Earlier this month, we had the pleasure of participating in a lean product and technology development workshop through Israel Lean Institute (ILE) in Zikheron Ya’akov.
The workshop – designed and led by Dr. Monica Rossy from the Department of Management, Economics, and Industrial Engineering at the Politecnio di Milano – integrated "serious games" into the program. After learning the context and basic principles of Lean, Rossy led us through an exercise to estimate and measure the levels of waste in our organizations, and in particular, our new product development systems.
To do this we were given an assignment to build a model plane out of legos, made up of four pieces: body, cockpit, tail, and wings. We received clear instructions, drawing plans, and specific demands from the customer. Then off we went (but not of course before we chose a name for our development unit)!
Our first real problem to solve was our management system, including organizational structure. Would we divide up into separate departments? work together? We decided to work in parallel – with all team members being responsible for a sub-system within the entire system (the plane).
By the first planning session, we understood that there were a few possible designs for each subsystem of the plan, so we decided that each of us would plan his/her own part and come back with the data on the possibilities available to us. After each team finished defining delineating its planning space, we discussed team integration. The body of the plan was the center of the structure, so the team planning the body began to draw the space of relevant information and possibilities (according to our knowledge of what constituted value for the customer as well as what we knew about our technical limitations). Then we wrote up all of the possibilities together.
Next, we returned to the demands of the customer and began to rule out the alternatives that did not meet their specific requirements (SPEC) or our technical limitations. Initially, we ruled out all of the models that exceeded weight requirements. Afterwards we ruled them out according to the number of passengers. And lastly, according to the length of the wingspan. We were left with two options to meet customer requirements, and we raised the idea of building two models. In the end, we decided to produce only one.
After construction, we moved on to testing and ran calculations according to our parameters. For quality control purposes, each team did calculations separately. We found faults in the suitability to the technical requirements, and the system went through another round of adaptation to the demands and technical frameworks. We corrected our mistakes and decided to "send" the prototype out to the customer. Just before doing this, teams documented the parameters of the product in preparation for presenting the model to the customer.
And here came the surprise… Our customer looked at the physical model and came up with new demands! What could we do? We went back to the drawing board!
It became apparent that our investment in an in-depth study at the beginning of the process – we had front-loaded development – had been worthwhile. The changes mandated by the customer's new demands could be made quickly and effectively. Prior examination of the technological restrictions and scope of unfamiliarity gave us an idea of our risks as well as where we had knowledge gaps. Exploring our options and technical limitations early on helped us save on resources and respond quickly as we moved down the value-stream. The team learned that there was no need for more than a single integration meeting in order to make corrections and go back to the customer with an updated product.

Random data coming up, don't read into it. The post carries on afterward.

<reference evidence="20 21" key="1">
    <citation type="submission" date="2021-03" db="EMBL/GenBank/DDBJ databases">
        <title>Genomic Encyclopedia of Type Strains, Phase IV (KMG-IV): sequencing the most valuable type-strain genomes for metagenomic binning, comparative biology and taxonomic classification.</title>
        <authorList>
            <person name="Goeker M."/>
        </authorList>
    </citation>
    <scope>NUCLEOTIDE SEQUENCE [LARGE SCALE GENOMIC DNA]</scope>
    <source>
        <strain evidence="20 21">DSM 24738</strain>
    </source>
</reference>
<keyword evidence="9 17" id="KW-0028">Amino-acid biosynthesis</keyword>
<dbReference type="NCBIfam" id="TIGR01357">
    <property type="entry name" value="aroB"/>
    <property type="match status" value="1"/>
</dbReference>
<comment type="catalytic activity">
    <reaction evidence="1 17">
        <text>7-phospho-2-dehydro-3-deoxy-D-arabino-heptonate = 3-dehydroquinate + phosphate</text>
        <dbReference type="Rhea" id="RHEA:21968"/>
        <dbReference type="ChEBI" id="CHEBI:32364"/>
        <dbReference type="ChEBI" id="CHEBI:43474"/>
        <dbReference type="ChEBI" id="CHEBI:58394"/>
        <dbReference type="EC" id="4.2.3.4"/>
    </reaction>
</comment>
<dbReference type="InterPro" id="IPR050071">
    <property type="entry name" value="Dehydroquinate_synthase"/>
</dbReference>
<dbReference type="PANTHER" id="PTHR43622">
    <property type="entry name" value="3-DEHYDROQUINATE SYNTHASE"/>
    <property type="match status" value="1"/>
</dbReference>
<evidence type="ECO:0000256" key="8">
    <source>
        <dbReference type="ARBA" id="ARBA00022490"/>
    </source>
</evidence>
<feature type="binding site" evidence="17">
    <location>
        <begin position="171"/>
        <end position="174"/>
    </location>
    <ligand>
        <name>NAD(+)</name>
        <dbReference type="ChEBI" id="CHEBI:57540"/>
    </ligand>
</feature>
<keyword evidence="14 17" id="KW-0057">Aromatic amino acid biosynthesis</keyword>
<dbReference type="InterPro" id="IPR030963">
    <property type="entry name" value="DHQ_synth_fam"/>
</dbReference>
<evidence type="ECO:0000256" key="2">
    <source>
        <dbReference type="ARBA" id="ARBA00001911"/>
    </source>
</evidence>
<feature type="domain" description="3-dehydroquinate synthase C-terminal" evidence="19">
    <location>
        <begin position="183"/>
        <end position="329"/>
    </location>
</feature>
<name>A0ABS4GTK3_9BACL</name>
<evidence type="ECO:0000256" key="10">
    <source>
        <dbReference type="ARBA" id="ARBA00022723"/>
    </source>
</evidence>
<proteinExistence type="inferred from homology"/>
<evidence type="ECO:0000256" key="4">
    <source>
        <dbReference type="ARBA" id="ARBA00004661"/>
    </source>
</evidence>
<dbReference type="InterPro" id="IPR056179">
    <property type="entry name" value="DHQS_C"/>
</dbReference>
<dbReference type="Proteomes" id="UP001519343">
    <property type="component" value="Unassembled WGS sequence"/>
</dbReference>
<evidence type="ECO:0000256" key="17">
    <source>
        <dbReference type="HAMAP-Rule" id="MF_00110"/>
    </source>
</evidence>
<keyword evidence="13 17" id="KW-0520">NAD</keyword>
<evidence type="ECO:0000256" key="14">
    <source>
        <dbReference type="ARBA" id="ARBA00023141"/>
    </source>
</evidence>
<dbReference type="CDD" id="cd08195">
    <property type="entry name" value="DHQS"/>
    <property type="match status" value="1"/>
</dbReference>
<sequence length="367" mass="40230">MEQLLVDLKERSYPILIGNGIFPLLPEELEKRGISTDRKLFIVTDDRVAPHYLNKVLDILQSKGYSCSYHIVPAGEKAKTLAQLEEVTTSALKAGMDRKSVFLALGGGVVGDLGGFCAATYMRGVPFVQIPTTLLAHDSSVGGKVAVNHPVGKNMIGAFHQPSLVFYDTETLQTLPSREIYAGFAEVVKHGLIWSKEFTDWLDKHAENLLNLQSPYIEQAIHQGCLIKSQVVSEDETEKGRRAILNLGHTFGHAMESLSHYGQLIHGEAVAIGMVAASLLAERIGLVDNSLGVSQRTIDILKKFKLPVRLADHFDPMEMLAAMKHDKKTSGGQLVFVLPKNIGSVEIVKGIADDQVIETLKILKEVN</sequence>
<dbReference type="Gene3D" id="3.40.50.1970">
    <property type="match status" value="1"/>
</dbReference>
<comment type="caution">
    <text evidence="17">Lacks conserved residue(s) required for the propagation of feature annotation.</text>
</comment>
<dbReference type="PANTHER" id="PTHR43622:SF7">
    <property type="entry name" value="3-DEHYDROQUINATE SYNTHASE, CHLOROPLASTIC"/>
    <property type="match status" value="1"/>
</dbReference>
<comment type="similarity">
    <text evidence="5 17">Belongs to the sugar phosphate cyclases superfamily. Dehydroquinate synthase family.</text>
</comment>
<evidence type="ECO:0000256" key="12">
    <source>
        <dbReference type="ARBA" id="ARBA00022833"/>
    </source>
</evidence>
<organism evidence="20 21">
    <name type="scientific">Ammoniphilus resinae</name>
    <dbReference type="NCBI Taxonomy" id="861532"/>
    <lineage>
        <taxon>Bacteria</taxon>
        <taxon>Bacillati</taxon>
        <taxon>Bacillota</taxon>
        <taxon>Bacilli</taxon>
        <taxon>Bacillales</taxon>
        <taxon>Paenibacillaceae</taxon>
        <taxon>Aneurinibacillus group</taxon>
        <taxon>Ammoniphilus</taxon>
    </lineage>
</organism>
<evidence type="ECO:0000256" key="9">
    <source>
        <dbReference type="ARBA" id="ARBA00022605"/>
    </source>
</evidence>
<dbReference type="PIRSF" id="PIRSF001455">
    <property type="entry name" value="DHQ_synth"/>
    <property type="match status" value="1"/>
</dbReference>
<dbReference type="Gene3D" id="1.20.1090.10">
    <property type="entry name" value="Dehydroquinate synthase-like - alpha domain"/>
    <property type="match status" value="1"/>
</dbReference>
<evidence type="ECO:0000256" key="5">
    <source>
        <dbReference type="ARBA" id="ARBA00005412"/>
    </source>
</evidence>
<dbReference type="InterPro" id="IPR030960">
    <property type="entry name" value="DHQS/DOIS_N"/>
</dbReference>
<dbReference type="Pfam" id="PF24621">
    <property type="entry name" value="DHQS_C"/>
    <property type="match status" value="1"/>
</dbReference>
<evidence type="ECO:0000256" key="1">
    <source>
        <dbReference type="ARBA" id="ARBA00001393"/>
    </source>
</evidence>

So, what happened here? We had fun learning about a complex technical engineering system while learning how to begin to thinking about lean product and process development. We came to understand the basic lean view of development: the purpose of the entire technical development process can be found in the in-depth understanding of the customer's needs; without understanding how a new product or technology creates (subjective) value for the customer, we cannot focus the energy, innovativeness, and creativity of our people. Through simulation, it’s possible to understand how critical it is to understand the demands of the customer, to validate them from the beginning, and to work with the customer throughout the entire process in a transparent and cooperative manner. Just this prevents a tremendous waste of resources (knowledge, time, and capital).
We must also remember that customer does not always know all of his/her demands, nor is he/she aware of product limitations, and thus it is important to prepare a concept or prototype that makes these clearer to the customer and the development team. It becomes necessary to define precisely how the customer understands the value of the product and what its goals are. The planning – not just the product! – must meet the demands of the customer.
Two other teams worked in parallel to ours, and it was interesting to see that each of the groups approached the problem differently. In planning a new product, it is important to give each group the design space it needs. Based on our early learning and knowledge scoping, we were able to determine the greatest number of alternatives to meet customer demands and examine them according the additional parameters of cost and benefits.
What’s the use of games? The serious game that Wilbur and Orville Wright played not only resulted in the first aircraft, but also the most effective way to develop and introduce new products and technology. The Wright brothers’ adventure was followed up by innovation in product development at Toyota. and later the product development method Allen Ward pioneered - Set Base Concurrent Engineering.
Why not try a serious game as you work to make new product and process discoveries?